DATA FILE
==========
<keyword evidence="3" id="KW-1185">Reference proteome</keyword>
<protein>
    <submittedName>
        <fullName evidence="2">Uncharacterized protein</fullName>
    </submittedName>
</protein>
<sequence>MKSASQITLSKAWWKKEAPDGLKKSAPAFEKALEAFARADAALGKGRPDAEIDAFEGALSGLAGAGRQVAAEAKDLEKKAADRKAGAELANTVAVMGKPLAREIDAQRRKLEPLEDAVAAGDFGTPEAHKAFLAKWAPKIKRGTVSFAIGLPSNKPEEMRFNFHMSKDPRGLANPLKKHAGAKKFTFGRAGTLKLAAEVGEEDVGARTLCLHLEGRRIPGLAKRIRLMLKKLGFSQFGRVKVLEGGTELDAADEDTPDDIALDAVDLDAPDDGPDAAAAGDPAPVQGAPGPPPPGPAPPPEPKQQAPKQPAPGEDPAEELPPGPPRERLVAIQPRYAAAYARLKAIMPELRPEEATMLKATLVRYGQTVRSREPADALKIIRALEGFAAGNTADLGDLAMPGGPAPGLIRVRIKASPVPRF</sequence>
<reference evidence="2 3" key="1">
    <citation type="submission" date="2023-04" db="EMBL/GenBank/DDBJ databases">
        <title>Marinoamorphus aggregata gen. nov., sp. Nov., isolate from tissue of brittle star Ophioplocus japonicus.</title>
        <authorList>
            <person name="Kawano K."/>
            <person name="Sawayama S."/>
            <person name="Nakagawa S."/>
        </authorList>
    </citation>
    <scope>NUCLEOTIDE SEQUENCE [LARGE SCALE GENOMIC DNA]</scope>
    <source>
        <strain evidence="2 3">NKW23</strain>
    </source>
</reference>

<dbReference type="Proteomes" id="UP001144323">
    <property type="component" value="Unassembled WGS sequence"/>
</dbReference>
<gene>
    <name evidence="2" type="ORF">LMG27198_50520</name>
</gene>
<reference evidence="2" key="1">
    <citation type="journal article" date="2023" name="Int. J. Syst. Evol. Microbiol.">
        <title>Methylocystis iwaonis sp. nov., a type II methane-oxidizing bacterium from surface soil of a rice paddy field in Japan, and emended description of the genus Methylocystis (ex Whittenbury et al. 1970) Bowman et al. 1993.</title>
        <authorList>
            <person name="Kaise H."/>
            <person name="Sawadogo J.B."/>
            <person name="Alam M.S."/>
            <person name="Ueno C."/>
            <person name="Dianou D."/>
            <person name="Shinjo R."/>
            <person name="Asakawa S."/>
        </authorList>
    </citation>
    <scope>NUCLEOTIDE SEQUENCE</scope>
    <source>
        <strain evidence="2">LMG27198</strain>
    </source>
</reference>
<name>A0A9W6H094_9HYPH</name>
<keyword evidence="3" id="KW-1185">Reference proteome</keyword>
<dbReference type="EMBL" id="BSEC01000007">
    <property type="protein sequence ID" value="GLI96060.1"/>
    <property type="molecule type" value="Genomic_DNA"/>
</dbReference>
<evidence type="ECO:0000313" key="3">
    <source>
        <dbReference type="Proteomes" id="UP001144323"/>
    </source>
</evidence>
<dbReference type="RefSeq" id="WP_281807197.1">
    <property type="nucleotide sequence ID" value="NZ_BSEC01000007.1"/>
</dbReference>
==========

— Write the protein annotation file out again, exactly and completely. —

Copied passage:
<keyword evidence="3" id="KW-1185">Reference proteome</keyword>
<protein>
    <submittedName>
        <fullName evidence="2">Uncharacterized protein</fullName>
    </submittedName>
</protein>
<sequence>MKSASQITLSKAWWKKEAPDGLKKSAPAFEKALEAFARADAALGKGRPDAEIDAFEGALSGLAGAGRQVAAEAKDLEKKAADRKAGAELANTVAVMGKPLAREIDAQRRKLEPLEDAVAAGDFGTPEAHKAFLAKWAPKIKRGTVSFAIGLPSNKPEEMRFNFHMSKDPRGLANPLKKHAGAKKFTFGRAGTLKLAAEVGEEDVGARTLCLHLEGRRIPGLAKRIRLMLKKLGFSQFGRVKVLEGGTELDAADEDTPDDIALDAVDLDAPDDGPDAAAAGDPAPVQGAPGPPPPGPAPPPEPKQQAPKQPAPGEDPAEELPPGPPRERLVAIQPRYAAAYARLKAIMPELRPEEATMLKATLVRYGQTVRSREPADALKIIRALEGFAAGNTADLGDLAMPGGPAPGLIRVRIKASPVPRF</sequence>
<reference evidence="2 3" key="1">
    <citation type="submission" date="2023-04" db="EMBL/GenBank/DDBJ databases">
        <title>Marinoamorphus aggregata gen. nov., sp. Nov., isolate from tissue of brittle star Ophioplocus japonicus.</title>
        <authorList>
            <person name="Kawano K."/>
            <person name="Sawayama S."/>
            <person name="Nakagawa S."/>
        </authorList>
    </citation>
    <scope>NUCLEOTIDE SEQUENCE [LARGE SCALE GENOMIC DNA]</scope>
    <source>
        <strain evidence="2 3">NKW23</strain>
    </source>
</reference>

<dbReference type="Proteomes" id="UP001144323">
    <property type="component" value="Unassembled WGS sequence"/>
</dbReference>
<gene>
    <name evidence="2" type="ORF">LMG27198_50520</name>
</gene>
<reference evidence="2" key="1">
    <citation type="journal article" date="2023" name="Int. J. Syst. Evol. Microbiol.">
        <title>Methylocystis iwaonis sp. nov., a type II methane-oxidizing bacterium from surface soil of a rice paddy field in Japan, and emended description of the genus Methylocystis (ex Whittenbury et al. 1970) Bowman et al. 1993.</title>
        <authorList>
            <person name="Kaise H."/>
            <person name="Sawadogo J.B."/>
            <person name="Alam M.S."/>
            <person name="Ueno C."/>
            <person name="Dianou D."/>
            <person name="Shinjo R."/>
            <person name="Asakawa S."/>
        </authorList>
    </citation>
    <scope>NUCLEOTIDE SEQUENCE</scope>
    <source>
        <strain evidence="2">LMG27198</strain>
    </source>
</reference>
<name>A0A9W6H094_9HYPH</name>
<keyword evidence="3" id="KW-1185">Reference proteome</keyword>
<dbReference type="EMBL" id="BSEC01000007">
    <property type="protein sequence ID" value="GLI96060.1"/>
    <property type="molecule type" value="Genomic_DNA"/>
</dbReference>
<evidence type="ECO:0000313" key="3">
    <source>
        <dbReference type="Proteomes" id="UP001144323"/>
    </source>
</evidence>
<dbReference type="RefSeq" id="WP_281807197.1">
    <property type="nucleotide sequence ID" value="NZ_BSEC01000007.1"/>
</dbReference>